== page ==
In a sign of just how resolutely Richard believed this was sufficient proof of his right to legally cohabit with the woman he loves, and how little regard the state of Virginia, represented by the local Sheriff (Martin Csokas), there is one scene in Loving which powerfully underscores how great that gulf was at the time.

As the Sheriff bursts into the home of Mildred’s parents in the dead of night – Richard was about to build Mildred a home only 1/2 mile from where she’d grown up – and roughly rouses Richard and Mildred from their marital bed, Richard points to the license as if this should be proof enough of his right to be with his wife.

It’s disregarded almost immediately by the sheriff and his fellow policeman who throw Richard into prison overnight and Mildred for three days until they can independently post bail – because Richard is not recognised as Mildred’s husband he is disallowed from acting on her behalf, that role falling to her father (Christopher Mann) – but it speaks with powerful eloquence to the simple but true belief held by Richard that there is nothing standing in the way of their union.

Richard and Mildred don’t win this initial battle nor a number of others that follow, but even through their exile in Washington, D.C., the punishment for the “crime” of breaking the anti-miscegenation law, Mildred especially believes they can win the war.

It’s a war that unspools over a decade, during which the American Council of Civil Liberties (ACLU), represented by well-meaning but green lawyer Bernie Cohen (Nick Kroll), take the case of Richard and Mildred all the way to the Supreme Court where they are successful, overturning anti-miscegenation laws throughout the U.S. and dismantling another plank in the palpably racist laws that governed the lives of many Americans.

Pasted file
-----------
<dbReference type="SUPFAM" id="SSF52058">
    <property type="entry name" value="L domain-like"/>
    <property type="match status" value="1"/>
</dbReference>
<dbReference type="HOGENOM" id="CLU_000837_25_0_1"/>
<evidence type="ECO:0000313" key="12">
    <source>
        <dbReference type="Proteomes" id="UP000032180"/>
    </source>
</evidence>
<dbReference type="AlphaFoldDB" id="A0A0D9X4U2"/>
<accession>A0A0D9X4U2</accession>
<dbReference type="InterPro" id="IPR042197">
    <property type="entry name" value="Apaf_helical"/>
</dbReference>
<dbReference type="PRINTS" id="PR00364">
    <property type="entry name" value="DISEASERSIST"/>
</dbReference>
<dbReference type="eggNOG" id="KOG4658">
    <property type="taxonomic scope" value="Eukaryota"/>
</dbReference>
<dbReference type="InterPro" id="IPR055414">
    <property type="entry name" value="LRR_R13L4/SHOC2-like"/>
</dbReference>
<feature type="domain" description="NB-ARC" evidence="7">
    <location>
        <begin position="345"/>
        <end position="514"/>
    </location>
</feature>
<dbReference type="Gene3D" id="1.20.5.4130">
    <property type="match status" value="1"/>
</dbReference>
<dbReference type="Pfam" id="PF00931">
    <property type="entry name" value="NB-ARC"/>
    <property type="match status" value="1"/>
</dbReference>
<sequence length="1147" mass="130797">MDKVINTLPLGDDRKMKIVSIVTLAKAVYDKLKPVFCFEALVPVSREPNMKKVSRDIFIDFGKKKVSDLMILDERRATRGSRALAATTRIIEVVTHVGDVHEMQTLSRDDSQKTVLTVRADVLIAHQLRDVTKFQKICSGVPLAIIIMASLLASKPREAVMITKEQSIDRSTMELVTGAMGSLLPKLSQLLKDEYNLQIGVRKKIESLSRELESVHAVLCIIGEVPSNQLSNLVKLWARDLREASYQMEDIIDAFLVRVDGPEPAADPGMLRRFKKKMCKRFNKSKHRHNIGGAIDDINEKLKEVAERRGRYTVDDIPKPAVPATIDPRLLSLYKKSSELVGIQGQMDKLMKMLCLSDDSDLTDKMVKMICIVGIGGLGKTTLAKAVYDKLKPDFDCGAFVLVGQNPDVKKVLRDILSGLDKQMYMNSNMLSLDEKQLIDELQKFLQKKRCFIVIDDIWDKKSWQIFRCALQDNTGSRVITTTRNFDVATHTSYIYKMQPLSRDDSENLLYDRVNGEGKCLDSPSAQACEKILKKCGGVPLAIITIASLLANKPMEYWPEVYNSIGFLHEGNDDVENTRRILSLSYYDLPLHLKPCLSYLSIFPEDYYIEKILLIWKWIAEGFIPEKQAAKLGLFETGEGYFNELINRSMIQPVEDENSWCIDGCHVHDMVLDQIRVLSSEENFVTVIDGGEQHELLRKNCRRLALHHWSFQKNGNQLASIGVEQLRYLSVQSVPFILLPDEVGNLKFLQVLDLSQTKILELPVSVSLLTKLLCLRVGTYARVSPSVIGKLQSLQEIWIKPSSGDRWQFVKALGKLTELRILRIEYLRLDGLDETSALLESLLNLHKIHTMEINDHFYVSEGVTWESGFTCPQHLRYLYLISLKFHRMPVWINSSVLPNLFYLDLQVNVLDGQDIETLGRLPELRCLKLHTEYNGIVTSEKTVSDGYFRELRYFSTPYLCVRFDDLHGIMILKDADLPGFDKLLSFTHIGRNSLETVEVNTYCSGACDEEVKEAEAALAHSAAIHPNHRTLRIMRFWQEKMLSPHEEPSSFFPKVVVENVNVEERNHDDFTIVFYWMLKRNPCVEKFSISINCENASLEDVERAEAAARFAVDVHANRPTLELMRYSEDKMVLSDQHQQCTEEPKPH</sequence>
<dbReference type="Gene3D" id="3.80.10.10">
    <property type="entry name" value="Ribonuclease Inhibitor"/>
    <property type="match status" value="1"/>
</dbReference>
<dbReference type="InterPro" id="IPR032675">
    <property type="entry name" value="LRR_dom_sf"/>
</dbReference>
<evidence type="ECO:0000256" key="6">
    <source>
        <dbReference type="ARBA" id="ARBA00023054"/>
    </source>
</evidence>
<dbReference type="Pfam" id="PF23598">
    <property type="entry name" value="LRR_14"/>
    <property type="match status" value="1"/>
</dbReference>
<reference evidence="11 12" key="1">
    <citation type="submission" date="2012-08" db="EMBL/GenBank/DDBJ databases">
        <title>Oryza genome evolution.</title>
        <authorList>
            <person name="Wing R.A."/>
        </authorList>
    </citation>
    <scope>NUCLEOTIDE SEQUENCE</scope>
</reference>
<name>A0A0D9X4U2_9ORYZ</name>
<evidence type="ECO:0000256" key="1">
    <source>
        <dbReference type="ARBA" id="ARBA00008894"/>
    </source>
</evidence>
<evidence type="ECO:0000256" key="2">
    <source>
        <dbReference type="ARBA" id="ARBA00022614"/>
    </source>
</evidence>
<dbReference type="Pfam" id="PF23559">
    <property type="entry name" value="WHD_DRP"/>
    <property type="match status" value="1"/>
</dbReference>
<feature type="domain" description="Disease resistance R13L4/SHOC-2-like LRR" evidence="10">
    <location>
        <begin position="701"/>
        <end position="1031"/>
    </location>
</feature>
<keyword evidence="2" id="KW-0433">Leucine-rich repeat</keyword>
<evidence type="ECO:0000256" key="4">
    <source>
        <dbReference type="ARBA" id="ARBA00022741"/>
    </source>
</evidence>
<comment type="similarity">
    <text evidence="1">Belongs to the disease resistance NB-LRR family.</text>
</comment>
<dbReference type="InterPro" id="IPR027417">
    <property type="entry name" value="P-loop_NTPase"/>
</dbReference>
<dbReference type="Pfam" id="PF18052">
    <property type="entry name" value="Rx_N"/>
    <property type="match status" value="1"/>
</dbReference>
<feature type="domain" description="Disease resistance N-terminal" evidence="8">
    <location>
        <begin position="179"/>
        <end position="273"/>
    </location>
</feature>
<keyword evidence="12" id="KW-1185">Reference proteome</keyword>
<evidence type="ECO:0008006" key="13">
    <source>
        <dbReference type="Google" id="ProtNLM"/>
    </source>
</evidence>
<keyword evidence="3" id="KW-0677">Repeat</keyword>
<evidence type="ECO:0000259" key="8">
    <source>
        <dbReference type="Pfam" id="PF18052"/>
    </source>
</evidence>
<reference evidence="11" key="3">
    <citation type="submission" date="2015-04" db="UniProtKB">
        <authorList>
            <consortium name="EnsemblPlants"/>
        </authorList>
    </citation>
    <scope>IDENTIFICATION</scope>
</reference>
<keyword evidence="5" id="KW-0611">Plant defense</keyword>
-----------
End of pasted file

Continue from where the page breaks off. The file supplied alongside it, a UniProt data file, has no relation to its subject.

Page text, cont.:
It’s without a doubt a powerful and portentous moment but the script by Jeff Nichols, which is based on The Loving Story by Nancy Buirski, frames in terms of what it means to the Lovings in simple practical terms.

Unwilling to attend the Supreme Court proceedings in Washington, Richard opts to stay on the remote farm in King and Queen County, Virginia, where they have quietly and defiantly returned to raise their three children – who are cruelly described as bastards by the prosecutors from the state – and Mildred, ever the obedient wife, though she is hardly a doormat and is in fact the driver behind the court cases, complies, leaving their lawyer to convey the news down a crackly phone line.



It might seem like an underwhelming way to document such a momentous development, but it is entirely in keeping with the spirit and intent of Loving, which keeps its focus firmly on Richard and Mildred’s caring and deeply-supportive relationship.

It eschews big bombastic, overly-dramatic court scenes and grandiose pivotal moments redolent with emotionally-manipulative exchanges, for quiet, introspective moments that are not without power or import, but which don’t feel the need to shout their intentions from the dramatic rooftop.

Rather Loving sensitively opts for nuanced understatement, rightly confident in the fact that the real story here is the strength of a relationship so profoundly close that it’s impossible not to be deeply moved by it.

Communicated loud and clear, through various key scenes, is the depth of Richard’s devotion to his wife, who is adamant he will take care of her come what may – in a 2008 interview before her death, which is acknowledged in the credits, Mildred paid tribute to her husband saying “I miss him. He took care of me” – and indeed he does, backing her decision to seek justice all the way to the Supreme Court even if he is uncomfortable with the attention it brings the couple (which includes a photo spread in Life magazine by Grey Villet, played by Michael Shannon).

While the court cases are given due coverage, the film doesn’t linger on them, choosing at every turn to celebrate the reason why the legal battles were occurring in the first place.

Important thought the ramifications for civil rights were, and they were considerable, the real import of the Supreme Court’s decision was to recognise what people like Richard and Mildred Loving, and indeed anyone denied the right to marry knows in their heart already – that there is nothing illegal or deficient in their love and that it deserves the same recognition as that of anyone else, race, colour, creed or sexuality be damned.